You want a saddle for your daughter’s pony (I’m just making this up as I go along now), because no-one in your club provides saddles. But there’s a saddle shop (really?) in the next town, that’s part of their town’s club.
But they’re not in your club, so what now?
I guess you could get them to look at your club’s website to see if there’s anything they fancy that costs as much as one of their saddles. You could then get it for them with your credits, and take it along to them and swap it for a saddle. That would work, but it’s messy.
What if all the clubs could be federated, and businesses in any club could trade with each other? The local trust would be lost – but you’d know that any business you trade with is also in a local club, and so is trusted by that club’s members, in the same way that you’re trusted by your club’s members.
The problem is that we’d need to get the balance of trade between clubs right – in other words, each club would have to trade with the rest of the federation in exactly the same way that each business trades with the rest of its club. It can’t go too far into debit or credit. It would be in debit sometimes, and in credit sometimes, but overall, it would hover around zero.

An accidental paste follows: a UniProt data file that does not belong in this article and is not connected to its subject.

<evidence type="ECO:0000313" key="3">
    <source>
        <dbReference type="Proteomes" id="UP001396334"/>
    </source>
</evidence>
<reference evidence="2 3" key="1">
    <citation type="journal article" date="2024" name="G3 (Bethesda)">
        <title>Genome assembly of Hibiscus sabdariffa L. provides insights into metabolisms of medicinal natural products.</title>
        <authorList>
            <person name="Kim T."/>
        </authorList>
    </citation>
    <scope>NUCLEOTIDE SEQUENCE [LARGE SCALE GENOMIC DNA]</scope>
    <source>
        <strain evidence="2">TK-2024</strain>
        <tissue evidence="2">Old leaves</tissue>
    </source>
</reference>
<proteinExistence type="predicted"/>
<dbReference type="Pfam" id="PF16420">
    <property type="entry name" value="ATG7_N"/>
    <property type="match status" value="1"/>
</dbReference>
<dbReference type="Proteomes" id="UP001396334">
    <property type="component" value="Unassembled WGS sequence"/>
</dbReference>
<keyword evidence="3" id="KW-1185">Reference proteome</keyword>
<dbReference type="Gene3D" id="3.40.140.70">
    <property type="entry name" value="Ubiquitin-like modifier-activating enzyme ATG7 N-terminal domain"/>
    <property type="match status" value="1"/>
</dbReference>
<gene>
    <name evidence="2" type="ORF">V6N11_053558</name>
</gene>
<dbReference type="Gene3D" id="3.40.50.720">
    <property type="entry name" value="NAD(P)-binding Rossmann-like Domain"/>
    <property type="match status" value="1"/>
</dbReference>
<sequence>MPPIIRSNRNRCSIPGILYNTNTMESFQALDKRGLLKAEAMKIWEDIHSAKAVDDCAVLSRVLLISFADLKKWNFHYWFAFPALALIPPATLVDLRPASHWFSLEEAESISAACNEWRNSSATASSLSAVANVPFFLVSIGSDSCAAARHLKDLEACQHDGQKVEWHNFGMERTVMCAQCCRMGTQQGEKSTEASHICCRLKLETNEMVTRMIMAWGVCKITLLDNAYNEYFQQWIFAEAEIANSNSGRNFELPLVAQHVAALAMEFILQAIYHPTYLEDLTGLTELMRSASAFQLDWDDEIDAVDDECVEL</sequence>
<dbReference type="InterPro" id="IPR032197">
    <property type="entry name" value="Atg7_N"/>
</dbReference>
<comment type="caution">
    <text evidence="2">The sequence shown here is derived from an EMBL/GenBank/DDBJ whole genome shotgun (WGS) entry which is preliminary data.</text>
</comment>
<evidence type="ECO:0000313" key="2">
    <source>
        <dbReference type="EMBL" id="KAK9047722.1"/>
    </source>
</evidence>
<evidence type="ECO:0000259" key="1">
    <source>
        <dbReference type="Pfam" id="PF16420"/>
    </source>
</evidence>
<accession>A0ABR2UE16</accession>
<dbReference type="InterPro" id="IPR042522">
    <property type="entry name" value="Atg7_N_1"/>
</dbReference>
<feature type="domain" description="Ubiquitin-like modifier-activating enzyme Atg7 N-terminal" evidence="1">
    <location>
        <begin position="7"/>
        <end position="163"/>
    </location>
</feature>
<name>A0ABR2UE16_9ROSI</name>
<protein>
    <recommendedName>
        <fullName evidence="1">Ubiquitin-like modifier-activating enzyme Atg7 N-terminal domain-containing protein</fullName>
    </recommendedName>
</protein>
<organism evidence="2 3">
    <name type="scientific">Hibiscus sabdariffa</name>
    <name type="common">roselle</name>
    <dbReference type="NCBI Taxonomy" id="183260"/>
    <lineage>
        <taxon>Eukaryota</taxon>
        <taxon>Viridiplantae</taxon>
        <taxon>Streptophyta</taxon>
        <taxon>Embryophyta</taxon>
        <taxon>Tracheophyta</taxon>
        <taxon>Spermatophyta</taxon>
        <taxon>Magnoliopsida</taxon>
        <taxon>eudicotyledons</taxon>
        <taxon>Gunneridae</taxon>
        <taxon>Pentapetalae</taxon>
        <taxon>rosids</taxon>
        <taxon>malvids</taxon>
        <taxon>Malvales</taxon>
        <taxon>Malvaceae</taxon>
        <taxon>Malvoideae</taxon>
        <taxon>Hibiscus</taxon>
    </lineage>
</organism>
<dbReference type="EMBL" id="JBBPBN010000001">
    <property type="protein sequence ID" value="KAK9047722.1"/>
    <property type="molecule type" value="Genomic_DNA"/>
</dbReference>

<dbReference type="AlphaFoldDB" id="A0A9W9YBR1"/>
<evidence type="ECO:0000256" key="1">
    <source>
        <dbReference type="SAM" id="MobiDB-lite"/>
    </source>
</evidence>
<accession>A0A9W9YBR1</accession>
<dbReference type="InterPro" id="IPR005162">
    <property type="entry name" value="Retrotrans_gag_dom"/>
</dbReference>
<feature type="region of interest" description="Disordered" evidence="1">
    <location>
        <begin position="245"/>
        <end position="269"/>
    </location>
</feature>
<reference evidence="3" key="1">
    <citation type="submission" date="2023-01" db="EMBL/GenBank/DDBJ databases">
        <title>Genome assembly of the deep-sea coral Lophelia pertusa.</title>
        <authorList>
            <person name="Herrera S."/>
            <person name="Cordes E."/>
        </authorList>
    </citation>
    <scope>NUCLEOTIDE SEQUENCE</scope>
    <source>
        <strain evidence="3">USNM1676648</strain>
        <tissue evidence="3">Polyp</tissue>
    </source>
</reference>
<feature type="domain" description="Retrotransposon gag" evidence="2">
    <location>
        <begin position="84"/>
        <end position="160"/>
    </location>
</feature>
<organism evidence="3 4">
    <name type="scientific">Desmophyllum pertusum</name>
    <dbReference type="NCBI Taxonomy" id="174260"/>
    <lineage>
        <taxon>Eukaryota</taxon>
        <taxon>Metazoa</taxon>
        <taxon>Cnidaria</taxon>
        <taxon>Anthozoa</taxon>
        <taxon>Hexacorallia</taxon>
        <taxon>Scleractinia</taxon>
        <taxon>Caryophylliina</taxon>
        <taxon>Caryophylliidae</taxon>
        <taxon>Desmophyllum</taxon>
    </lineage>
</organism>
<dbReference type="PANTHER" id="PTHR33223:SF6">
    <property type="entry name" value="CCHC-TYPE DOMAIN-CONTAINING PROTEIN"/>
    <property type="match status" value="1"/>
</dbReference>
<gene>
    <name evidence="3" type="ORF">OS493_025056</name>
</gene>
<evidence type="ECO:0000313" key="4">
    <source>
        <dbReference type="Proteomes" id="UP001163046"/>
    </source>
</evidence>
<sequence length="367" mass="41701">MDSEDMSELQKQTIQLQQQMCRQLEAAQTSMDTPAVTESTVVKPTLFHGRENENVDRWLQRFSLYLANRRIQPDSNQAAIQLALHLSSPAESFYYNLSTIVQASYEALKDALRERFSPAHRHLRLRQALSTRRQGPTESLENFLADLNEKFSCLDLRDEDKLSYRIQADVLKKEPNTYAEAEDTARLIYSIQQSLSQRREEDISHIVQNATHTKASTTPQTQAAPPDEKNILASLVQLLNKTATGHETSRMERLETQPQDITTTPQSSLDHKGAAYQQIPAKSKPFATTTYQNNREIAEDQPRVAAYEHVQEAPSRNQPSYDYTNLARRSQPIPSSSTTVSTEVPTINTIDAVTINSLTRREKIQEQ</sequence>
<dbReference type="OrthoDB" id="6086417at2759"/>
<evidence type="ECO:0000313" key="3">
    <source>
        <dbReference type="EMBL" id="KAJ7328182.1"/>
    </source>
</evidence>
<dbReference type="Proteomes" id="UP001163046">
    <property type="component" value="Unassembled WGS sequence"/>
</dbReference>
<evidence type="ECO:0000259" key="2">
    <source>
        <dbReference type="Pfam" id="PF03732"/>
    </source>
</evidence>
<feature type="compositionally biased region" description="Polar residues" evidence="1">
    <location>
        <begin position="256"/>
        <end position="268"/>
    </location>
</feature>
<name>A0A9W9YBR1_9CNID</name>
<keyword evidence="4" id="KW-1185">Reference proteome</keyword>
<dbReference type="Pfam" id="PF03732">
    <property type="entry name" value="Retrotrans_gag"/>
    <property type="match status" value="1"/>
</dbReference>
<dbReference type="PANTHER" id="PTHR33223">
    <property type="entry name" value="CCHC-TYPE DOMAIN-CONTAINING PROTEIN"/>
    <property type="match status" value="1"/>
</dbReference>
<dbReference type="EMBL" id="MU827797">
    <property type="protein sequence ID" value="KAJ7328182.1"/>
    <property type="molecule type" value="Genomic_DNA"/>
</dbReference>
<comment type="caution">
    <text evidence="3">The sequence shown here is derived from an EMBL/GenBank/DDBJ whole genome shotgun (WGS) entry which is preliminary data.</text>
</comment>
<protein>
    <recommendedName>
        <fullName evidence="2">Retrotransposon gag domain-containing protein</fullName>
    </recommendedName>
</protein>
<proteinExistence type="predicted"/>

That’s tricky, but Lowimpact.org is part of a network of organisations and individuals that are building the software and the relationships for mutual credit clubs, that will enable their member businesses to trade seamlessly with other businesses in their own club and in other clubs in the UK. At the moment, we’re building these clubs around accountants, social enterprise networks and local authorities. We’ll be launching later this year. Contact us if you work for a local authority, social enterprise or accountancy firm, and you’d like to know more.
But what if you need something that’s not produced in your country?
There’s a wholesaler in your club who wants to provide bananas to the shops in the club. But of course, bananas can’t be produced in the UK. That will mean overseas trade, with the added difficulty of different currencies, that shift in value.
We’re stuck now, surely?
Well, also on our team is Matthew Slater, who has been working on the ‘Credit Commons’ idea for several years. He now has a team of coders working with him, and will have the software early next year for clubs to trade seamlessly across national borders, in a truly new and truly global trading system.
This article is just to explain that things don’t have to be the way they are. Economic crashes don’t have to prevent trade, and we don’t have to rely on bank-issued, debt-based money to make the economy work.
Many people, post-covid, now have a sense that a new, sustainable, just world is struggling to be born. If that’s going to happen, the current money system can’t be at the heart of it.
This article is also intended to announce that a new exchange system, to challenge the current money system, is on the way.
About the author: Dave Darby lived at Redfield community from 1996 to 2009. Working on development projects in Romania, he realised they saw Western countries as role models, so decided to try to bring about change in the UK instead. He founded Lowimpact.org in 2001, spent 3 years on the board of the Ecological Land Co-op and was a founder of NonCorporate.org. and the Open Credit Network.